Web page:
WAGUESPACK, Wilhelm J., St. James Parish, Louisiana
Submitted by Mike Miller

Wilhelm J. Waguespack, attorney, of New Orleans, like his father before him,
was born in St. James parish, La., his birth occurring June 24, 1862.  The
father, Felecien Waguespack, is one of the most successful sugar planters of
Louisiana, and has spent his life in the parish of his birth, where he is
known as an honorable, upright citizen and a man of kindly and charitable
disposition.  He was a member of the police jury of his native parish during
six years and president of that body from 1888 to 1890.  His father, Joseph
Waguespack, first saw the light of day in St. Charles parish, and there he
devoted his attention to the calling of a planter.  Joseph Waguespack's
grandfather came from Germany about 1722.  The mother of the subject of this
sketch was Rosela Faucheux, a lady of French parentage who was born in St.
John Baptist parish, and daughter of Pierre Faucheux of that parish also,
whose grandfather came from France.  Joseph Waguespack, the paternal
grandfather, was living until January 4, 1892, on which day he was carried
away by a violent attack of la grippe.  He was of a wonderfully strong
constitution, and although the snows of many winters had whitened his hair he
was, up to a few days before his death, hale and hearty, and was found working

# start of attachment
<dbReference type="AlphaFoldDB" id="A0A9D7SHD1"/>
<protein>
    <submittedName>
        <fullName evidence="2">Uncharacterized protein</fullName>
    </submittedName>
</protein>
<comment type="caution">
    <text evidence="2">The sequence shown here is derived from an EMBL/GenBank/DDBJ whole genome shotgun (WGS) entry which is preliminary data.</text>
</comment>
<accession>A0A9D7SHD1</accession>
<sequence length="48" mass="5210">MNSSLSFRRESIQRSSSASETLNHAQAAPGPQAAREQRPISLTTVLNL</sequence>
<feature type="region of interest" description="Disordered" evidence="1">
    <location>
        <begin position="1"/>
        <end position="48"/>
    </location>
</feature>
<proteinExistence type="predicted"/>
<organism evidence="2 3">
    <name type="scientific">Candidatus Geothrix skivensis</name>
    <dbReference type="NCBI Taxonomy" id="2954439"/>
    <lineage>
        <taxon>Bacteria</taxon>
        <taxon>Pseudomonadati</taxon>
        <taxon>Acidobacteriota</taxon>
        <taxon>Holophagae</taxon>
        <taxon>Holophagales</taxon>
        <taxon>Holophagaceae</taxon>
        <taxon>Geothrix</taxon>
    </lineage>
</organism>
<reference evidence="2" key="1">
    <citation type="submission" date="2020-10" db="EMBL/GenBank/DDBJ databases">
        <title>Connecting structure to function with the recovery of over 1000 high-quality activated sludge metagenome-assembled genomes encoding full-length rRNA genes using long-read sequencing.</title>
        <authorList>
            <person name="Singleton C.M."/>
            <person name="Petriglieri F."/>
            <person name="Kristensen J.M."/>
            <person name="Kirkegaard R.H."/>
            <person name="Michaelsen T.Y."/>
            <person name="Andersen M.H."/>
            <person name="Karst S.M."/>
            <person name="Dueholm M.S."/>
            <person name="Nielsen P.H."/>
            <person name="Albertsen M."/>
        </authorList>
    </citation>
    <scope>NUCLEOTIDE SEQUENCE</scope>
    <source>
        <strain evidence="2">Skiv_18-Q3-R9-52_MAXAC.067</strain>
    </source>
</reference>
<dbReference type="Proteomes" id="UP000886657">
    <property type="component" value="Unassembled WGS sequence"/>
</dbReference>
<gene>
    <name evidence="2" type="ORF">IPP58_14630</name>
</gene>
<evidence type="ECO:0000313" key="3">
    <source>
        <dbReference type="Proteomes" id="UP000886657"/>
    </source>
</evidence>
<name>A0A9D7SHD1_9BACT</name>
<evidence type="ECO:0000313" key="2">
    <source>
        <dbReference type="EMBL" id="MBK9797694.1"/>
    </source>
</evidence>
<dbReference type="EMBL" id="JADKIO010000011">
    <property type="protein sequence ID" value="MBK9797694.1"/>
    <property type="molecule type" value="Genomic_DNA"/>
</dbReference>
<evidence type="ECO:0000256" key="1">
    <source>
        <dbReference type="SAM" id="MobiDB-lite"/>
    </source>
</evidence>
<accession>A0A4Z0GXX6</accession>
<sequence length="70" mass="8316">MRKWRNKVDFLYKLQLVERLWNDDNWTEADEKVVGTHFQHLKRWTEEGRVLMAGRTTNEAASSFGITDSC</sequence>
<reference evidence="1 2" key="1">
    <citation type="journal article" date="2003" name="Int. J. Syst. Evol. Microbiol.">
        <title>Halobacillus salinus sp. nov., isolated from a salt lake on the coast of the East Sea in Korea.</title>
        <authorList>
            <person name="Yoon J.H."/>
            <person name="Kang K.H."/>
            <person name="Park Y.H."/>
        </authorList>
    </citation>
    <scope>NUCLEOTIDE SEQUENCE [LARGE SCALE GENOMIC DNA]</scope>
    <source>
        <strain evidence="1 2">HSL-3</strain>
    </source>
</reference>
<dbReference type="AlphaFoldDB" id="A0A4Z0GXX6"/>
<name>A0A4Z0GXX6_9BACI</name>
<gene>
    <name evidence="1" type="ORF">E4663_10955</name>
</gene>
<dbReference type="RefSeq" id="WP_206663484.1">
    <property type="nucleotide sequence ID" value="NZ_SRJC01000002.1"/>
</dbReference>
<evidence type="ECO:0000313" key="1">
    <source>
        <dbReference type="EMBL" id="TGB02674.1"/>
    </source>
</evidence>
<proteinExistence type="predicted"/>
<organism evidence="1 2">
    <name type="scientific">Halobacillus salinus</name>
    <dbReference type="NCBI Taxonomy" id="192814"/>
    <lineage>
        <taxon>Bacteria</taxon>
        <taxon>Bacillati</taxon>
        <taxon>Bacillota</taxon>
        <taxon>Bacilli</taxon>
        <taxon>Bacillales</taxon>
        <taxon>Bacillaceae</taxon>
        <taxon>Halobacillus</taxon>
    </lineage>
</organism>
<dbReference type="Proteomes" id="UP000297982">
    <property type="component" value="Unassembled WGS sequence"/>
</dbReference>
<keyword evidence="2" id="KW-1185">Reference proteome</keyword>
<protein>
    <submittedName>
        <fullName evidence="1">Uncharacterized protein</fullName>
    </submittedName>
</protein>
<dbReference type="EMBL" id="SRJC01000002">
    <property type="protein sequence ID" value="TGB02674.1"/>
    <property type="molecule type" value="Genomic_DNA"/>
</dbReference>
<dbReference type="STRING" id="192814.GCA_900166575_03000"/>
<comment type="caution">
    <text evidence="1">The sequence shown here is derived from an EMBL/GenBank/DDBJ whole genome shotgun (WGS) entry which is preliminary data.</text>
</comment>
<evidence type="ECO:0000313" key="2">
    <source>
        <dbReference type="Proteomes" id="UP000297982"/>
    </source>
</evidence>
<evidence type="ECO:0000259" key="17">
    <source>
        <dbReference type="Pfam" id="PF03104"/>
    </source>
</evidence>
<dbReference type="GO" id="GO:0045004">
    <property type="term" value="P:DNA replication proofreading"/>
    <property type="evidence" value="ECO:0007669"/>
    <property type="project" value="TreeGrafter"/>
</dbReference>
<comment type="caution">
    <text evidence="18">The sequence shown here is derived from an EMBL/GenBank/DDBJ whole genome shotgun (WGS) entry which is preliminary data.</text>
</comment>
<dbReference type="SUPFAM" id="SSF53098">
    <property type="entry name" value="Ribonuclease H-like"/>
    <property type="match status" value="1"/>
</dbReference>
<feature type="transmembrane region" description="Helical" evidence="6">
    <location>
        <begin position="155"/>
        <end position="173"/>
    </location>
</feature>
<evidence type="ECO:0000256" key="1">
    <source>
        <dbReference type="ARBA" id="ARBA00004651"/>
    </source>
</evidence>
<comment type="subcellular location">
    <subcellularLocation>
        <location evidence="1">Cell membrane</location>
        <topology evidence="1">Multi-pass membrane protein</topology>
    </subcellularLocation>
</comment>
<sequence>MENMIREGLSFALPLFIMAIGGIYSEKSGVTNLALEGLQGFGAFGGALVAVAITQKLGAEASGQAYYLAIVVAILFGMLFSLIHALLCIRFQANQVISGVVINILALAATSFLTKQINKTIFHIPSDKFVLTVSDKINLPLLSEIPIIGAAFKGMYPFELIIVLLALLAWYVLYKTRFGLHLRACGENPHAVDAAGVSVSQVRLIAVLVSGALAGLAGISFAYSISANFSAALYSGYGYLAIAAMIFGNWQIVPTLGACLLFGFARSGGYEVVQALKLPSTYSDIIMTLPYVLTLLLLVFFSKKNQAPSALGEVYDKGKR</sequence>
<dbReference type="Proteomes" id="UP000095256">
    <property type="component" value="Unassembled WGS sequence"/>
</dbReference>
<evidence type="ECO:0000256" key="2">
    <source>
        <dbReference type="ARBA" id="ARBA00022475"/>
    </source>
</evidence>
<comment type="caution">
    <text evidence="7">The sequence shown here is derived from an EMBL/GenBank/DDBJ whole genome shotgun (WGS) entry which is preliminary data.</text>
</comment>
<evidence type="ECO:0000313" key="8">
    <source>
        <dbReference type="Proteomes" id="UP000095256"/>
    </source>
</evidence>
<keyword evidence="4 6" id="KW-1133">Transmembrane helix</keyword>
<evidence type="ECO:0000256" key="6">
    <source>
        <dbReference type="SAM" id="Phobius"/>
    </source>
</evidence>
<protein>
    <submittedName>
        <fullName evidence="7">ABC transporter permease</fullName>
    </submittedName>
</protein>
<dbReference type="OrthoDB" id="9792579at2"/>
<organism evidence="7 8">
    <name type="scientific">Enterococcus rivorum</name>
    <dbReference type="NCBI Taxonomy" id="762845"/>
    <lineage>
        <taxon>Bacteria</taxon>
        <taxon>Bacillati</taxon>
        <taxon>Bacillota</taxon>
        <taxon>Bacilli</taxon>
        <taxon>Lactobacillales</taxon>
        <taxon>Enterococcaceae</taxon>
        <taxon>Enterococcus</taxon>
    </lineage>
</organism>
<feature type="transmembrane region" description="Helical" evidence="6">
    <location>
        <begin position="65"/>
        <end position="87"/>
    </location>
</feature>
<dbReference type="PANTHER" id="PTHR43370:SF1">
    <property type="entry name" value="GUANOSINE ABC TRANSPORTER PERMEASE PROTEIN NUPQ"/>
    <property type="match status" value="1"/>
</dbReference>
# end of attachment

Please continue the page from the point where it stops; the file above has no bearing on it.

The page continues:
in his garden for exercise as he was wont to do during the whole period of his
old age.  Wilhelm J. Waguespack graduated from Georgetown university, of the
District of Columbia, as an A. B. in 1882, but prior to that had attended
Jefferson college, of St. James parish, for four years.  After three years
spent in Georgetown university he stood third in his class in philosophy and
metaphysics and took the prize in mechanics.  He at once entered upon the
study of law after returning home, and in 1884 graduated from the law
department of the University of Louisiana.  His legal preceptor was the Hon.
E. D. White, now a United States senator.  Immediately after his graduation he
opened an office in New Orleans, since which time he has practiced his
profession in the parishes of St. James, St. Charles and St. John Baptist, as
well as in New Orleans, with unvarying success.  He has a profound knowledge
and astute judgment of the noble science of law, his judgment and counsel are
regarded as conscientious and safe, and his clientage is one with which he has
every reason to be satisfied.  He is an honored member of the New Orleans bar,
seems to be to the "manor born," and is a true type of the progressive, yet
conservative, and cultured Louisianian.  He is a democrat in politics and in
religion is a member of the Catholic church.  He was married January 9, 1889,
to Miss Felicie M. Poche, the daughter of Judge F. P. P. Poche.

Biographical and Historical Memoires of Louisiana, (vol. 2), p. 438. 
Published by the Goodspeed Publishing Company, Chicago, 1892.

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